On December 12, President Trump signed an Executive Order on Establishing the White House Opportunity and Revitalization Council. The order directs the Secretary of the U.S. Department of Housing and Urban Development (HUD) to form a multi-agency government council dedicated to developing recommendations to better achieve the underlying goal of the program: directing private investment dollars into economically distressed communities.
The order also directs the council to find ways in which to direct more federal resources to the zones, and to collaborate with state and local governments throughout the process. NLC welcomed the order as a step forward in fostering collaboration between the private sector and all levels of the government.
Originally authorized through passage of the Tax Cuts and Jobs Act of 2017, the Opportunity Zones program is a “place-based” economic development strategy that provides investors an incentive in the form of a generous capital gains tax deferral for investments made in designated economically distressed areas of the country. Altogether, more than 8,700 census tracts were designated as Opportunity Zones.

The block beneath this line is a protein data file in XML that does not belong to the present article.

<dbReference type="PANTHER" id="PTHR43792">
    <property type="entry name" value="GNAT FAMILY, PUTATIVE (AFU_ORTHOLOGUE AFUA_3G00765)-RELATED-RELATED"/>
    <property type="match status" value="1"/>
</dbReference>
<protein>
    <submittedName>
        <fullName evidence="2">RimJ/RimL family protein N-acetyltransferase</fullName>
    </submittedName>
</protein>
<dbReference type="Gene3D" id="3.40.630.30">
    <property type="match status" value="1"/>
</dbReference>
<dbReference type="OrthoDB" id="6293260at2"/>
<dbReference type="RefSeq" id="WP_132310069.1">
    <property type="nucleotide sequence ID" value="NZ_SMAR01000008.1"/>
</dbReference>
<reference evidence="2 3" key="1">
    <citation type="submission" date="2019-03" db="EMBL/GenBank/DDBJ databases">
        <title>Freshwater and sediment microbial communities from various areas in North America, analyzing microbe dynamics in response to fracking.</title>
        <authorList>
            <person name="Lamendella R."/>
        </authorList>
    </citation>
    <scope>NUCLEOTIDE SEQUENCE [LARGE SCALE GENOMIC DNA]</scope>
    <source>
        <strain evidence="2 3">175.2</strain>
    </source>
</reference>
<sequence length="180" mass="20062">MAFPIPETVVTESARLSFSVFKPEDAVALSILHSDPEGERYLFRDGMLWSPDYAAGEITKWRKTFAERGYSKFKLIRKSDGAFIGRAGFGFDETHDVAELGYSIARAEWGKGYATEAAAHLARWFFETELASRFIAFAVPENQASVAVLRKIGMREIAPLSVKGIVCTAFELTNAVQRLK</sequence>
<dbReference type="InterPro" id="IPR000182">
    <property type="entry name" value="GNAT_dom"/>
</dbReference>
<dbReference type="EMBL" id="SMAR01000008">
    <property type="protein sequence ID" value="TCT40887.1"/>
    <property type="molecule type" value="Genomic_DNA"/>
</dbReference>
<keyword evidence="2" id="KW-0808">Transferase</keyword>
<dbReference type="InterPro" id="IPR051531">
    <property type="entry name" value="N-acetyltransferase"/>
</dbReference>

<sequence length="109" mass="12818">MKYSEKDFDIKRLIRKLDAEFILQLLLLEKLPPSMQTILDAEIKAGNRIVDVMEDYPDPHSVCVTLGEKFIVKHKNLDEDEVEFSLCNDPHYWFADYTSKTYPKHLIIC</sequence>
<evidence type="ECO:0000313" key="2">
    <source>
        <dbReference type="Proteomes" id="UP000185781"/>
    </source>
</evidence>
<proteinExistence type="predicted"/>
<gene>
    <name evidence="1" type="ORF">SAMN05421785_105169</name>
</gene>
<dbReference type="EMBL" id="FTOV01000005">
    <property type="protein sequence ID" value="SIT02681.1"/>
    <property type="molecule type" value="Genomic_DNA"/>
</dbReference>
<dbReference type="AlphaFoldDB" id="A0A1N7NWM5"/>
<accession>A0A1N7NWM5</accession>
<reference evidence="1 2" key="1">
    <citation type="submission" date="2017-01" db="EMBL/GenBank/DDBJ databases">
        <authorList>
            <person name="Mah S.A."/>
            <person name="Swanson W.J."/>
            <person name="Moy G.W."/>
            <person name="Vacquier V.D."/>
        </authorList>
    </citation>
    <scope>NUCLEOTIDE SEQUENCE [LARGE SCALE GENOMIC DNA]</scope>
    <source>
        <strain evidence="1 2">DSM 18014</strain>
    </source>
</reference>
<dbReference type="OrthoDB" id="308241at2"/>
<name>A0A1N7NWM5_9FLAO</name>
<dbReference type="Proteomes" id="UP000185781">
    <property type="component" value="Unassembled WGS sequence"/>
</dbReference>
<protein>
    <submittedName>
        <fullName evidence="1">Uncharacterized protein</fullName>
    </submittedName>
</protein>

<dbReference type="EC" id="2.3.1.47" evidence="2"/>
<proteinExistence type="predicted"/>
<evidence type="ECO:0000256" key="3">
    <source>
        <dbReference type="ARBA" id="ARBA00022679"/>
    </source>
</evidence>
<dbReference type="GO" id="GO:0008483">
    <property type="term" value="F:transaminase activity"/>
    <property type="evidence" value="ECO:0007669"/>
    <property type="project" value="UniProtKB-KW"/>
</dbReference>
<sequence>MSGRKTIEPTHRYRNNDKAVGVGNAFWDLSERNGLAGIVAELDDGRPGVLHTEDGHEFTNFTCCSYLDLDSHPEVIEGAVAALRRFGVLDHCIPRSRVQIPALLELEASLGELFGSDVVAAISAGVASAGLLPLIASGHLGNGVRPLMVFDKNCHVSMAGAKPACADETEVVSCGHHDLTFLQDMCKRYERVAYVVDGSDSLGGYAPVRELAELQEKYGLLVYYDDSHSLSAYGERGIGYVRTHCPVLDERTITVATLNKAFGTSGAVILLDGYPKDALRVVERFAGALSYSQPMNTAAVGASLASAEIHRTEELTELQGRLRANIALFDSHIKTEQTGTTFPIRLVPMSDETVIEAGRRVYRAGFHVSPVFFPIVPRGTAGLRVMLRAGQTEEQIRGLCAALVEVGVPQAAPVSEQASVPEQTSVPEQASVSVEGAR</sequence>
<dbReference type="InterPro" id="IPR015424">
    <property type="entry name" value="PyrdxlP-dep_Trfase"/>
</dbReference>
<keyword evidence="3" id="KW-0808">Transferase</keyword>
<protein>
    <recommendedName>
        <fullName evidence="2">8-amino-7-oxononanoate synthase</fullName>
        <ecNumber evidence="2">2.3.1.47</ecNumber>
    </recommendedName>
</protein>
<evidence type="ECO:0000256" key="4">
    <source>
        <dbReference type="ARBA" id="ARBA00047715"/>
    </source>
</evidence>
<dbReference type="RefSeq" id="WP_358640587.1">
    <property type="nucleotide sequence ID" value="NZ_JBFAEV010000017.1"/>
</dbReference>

While the program and its potential to tap into the $6 trillion investment market have generated a lot of interest among local leaders, many cities still have questions about the program’s mechanics and how to best optimize the tracts within their boundaries. NLC will continue to update its membership as clarifying guidance is promulgated by the Internal Revenue Service (IRS) and updates from this new Council develop. For more information on Opportunity Zones, visit NLC’s blog CitiesSpeak.
Carolyn Berndt, 202.626.3101
Last week, the U.S. Environmental Protection Agency (EPA) and U.S. Army Corps of Engineers (Corps) released a proposed rule revising the definition of “waters of the United States” to clarify which waterbodies are federally regulated under the Clean Water Act.